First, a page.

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September 2, 2015 / 18 Elul, 5775
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Did She or Didn’t She?

Why should someone who did convert in an Orthodox ceremony be sending out all the signals that they didn't?

Cantor Angela Warnick Buchdahl in performance. Now we're told she did undergo a Jewish conversion, possibly Orthodox, but it's being kept quiet.

Cantor Angela Warnick Buchdahl in performance. Now we're told she did undergo a Jewish conversion, possibly Orthodox, but it's being kept quiet.
Photo Credit: Facebook

Over the past two days, while the army was shooting into the crowds in Egypt and half of Beirut was lifted by a huge car bomb, and many other awful things were happening, The Jewish Press readership has been dealing with mostly the question of the possibility that a Reform Rabbi named Angela Buchdahl could have attained her high position without the benefit of a Jewish conversion.

It started with an article in The Forward (Angela Buchdahl, First Asian-American Rabbi, Vies for Role at Central Synagogue), that basically suggested Buchdahl was not Jewish according to Jewish law:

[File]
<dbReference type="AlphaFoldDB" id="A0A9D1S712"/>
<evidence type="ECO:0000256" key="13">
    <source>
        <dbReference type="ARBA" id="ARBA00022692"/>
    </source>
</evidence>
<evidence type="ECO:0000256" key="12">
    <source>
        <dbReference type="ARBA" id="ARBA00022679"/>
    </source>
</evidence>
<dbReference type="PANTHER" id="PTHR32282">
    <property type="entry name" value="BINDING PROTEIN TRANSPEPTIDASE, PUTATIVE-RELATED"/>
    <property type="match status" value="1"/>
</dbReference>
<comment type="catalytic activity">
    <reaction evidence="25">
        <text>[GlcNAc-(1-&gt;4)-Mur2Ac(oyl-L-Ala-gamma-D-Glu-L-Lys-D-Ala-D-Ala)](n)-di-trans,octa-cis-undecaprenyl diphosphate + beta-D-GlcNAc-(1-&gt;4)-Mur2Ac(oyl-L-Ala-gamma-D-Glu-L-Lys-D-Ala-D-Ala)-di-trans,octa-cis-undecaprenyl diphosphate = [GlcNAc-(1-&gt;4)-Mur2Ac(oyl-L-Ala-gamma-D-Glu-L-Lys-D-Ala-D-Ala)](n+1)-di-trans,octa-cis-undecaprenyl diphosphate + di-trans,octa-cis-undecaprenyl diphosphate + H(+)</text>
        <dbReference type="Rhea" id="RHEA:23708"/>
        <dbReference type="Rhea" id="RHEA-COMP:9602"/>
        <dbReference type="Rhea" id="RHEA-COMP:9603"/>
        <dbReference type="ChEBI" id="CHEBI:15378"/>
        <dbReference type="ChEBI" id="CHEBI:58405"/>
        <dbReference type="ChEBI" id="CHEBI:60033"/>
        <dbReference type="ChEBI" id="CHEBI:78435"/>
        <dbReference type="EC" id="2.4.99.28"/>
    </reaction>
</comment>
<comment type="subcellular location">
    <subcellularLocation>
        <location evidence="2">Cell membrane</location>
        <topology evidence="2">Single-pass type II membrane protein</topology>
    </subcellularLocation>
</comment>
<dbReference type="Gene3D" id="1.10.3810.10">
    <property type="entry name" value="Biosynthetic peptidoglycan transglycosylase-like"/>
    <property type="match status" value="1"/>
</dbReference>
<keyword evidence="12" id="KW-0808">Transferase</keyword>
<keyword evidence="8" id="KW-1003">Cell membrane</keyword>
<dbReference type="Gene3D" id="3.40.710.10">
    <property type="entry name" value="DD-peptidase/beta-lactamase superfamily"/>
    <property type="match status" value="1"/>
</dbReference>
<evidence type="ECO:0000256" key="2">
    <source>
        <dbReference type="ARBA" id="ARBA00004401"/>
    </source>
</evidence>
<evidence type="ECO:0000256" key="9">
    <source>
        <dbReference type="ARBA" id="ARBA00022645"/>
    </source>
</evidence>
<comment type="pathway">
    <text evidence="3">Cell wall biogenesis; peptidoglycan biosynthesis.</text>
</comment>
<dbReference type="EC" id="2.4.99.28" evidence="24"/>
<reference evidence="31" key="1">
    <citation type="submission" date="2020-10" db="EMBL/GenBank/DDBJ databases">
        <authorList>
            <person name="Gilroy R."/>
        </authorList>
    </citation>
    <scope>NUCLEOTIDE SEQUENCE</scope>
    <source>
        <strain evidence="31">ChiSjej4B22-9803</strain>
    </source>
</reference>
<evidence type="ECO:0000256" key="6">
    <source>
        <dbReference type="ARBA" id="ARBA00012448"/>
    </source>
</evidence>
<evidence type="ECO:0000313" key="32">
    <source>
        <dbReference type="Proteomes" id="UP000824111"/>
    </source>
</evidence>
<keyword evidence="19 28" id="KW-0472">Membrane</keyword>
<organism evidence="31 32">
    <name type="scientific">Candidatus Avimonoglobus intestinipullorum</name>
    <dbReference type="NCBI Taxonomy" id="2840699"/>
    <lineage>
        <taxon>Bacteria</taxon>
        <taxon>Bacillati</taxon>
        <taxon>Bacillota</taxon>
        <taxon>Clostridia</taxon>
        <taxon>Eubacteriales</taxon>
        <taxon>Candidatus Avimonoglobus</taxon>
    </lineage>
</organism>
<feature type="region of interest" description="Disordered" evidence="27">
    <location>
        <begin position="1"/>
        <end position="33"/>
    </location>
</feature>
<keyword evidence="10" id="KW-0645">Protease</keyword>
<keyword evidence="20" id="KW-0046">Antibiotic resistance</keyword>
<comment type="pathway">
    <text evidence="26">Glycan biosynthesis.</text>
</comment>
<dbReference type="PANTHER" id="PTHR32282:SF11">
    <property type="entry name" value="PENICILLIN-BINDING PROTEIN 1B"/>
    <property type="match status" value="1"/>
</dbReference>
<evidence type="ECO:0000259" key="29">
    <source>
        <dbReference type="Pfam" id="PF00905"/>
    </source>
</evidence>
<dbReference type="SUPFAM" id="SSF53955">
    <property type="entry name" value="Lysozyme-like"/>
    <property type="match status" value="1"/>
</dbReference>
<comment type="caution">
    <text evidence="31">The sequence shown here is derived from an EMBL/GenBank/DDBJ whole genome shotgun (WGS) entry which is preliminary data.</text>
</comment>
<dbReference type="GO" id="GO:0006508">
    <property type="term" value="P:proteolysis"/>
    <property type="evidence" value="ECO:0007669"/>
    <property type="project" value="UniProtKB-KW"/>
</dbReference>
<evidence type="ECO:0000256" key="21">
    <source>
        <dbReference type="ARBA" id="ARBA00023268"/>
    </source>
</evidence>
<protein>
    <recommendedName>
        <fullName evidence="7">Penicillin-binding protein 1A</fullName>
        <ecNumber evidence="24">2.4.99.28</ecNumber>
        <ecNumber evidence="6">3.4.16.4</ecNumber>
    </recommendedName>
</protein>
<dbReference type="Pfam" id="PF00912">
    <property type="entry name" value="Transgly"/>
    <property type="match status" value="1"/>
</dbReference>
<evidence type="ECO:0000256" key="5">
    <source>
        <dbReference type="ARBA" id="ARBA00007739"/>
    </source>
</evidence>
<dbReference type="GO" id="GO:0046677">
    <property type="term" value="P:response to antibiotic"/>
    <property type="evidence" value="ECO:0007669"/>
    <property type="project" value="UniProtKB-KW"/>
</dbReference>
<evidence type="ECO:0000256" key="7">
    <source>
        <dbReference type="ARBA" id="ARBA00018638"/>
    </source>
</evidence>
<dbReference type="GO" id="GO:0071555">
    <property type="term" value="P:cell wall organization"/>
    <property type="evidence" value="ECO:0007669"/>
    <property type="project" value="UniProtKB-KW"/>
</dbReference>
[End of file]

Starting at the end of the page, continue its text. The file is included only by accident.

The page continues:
But she also engaged Judaism at a time when the Reform movement itself was undergoing dramatic change. Eleven years after Buchdahl’s birth, in a move still hotly debated in all streams of Judaism, including within Reform Judaism itself, the Reform movement overturned more than 2,000 years of tradition that recognized only those whose mother was Jewish as Jews from birth. Others, including those with just a Jewish father, were required to undergo a process of conversion, though this process varied among Judaism’s different streams.

Starting in 1983, as intermarriage advanced steadily among its members, Reform Judaism conferred a “presumption of Jewish descent” on those with one Jewish parent, whether it was a father or a mother. The one condition to this recognition was that it be established “through appropriate and timely public and formal acts of identification with the Jewish faith,” according to the Central Conference of American Rabbis.